Mangosteen me, please!
A few years ago, I read in either Gourmet or Bon Appétit magazine about this Asian tropical fruit which seems to be available only in Hawaii- it isn't allowed to be imported into the mainland US. It was described as having hints of litchi and other tropical fruits. The photos of the snowy soft segments were completely drool-worthy.
Therefore, when I was in Maui a few years ago, I kept my eyes peeled for mangosteens. Unfortunately, all I could find were your standard pineapples and a rock-hard avocado that I picked off a tree when we stopped by a road-side stand for kahlua pork. Not quite the fruit-shattering experience I had hoped to have. So I gave up the quest, turning my nose up at frozen mangosteens, wanting my first taste to be of a fresh one.
And it finally happened.
There are a few tiny Asian grocery stores in the 5th arrondissement here in Paris on Rue Lagrange. Minuscule but generally well-stocked, they are great resources if you need an Asian ingredient or some fresh herbs and produce that you can't find in a normal grocery store.
A few weeks ago I spotted fresh mangosteens at one of them. After shrieking in happiness, I realized that they were already pre-packaged, about 8 to a container, and were about 15 Euros a kilo. Too expensive and too large of an amount for me to handle for my first mangosteen experience, I sadly walked away.
But last week, a return to the store showed that they were now selling them loose. I quickly bought two, rushed home, and contemplated the beautiful fruit. How do I open it? After all, the outer shell seemed hard, quite like a chestnut. Do I use a knife, or do I squeeze? These philosophical questions keep me up at night, really they do.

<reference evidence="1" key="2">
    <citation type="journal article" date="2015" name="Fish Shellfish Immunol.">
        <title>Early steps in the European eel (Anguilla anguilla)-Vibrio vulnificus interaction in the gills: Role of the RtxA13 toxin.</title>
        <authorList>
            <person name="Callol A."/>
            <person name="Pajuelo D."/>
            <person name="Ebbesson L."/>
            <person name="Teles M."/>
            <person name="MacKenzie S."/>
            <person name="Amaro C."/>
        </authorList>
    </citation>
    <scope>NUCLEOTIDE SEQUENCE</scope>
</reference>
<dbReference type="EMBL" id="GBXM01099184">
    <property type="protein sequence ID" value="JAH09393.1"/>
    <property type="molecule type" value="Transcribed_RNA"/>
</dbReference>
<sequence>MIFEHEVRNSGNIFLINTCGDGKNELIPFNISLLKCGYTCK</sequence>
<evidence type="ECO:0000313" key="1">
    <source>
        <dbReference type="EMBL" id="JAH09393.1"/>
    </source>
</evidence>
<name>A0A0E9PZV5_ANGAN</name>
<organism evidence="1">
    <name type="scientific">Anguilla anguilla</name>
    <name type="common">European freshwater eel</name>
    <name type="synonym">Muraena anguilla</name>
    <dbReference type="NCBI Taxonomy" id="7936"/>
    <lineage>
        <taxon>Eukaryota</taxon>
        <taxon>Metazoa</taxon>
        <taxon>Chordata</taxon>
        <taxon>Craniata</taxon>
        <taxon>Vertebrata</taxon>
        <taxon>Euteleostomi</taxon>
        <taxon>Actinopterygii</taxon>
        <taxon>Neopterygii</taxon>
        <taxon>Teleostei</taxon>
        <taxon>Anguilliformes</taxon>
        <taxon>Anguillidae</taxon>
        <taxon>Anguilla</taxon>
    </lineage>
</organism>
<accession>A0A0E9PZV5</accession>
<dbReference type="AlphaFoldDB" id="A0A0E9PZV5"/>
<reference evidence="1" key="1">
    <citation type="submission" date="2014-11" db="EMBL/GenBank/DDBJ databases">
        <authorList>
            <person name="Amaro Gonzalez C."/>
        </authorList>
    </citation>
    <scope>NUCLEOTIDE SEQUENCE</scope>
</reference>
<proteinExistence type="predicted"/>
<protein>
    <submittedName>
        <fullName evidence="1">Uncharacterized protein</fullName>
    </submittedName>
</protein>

A quick search on the internet yielded some suggestions: gently squeeze and it will pop open; don't cut, as you want the segments whole. I took a deep breath and squeezed. The first squeeze was a little messy but did the trick. After peeling back the purple shell, I spotted the soft plump white segments inside.
The taste was amazing, slightly sour but very floraly and tropical in flavor. The segments were all irregular in shape, with the larger ones containing seeds. I don't know how fresh or how close to a ripe mangosteen this was, but it was pretty darn good.
I ditched the plan to save the second one and was able to open and devour it without any problems. It's too bad that this fruit is rarely imported into the US mainland- the possibilities with it seem endless.
Rest assured I will be eating lots of mangosteens in the near future before I leave. It's too bad I haven't seen any in the regular markets, just the Asian ones. Forget foie gras, forget truffles- mangosteen me, please!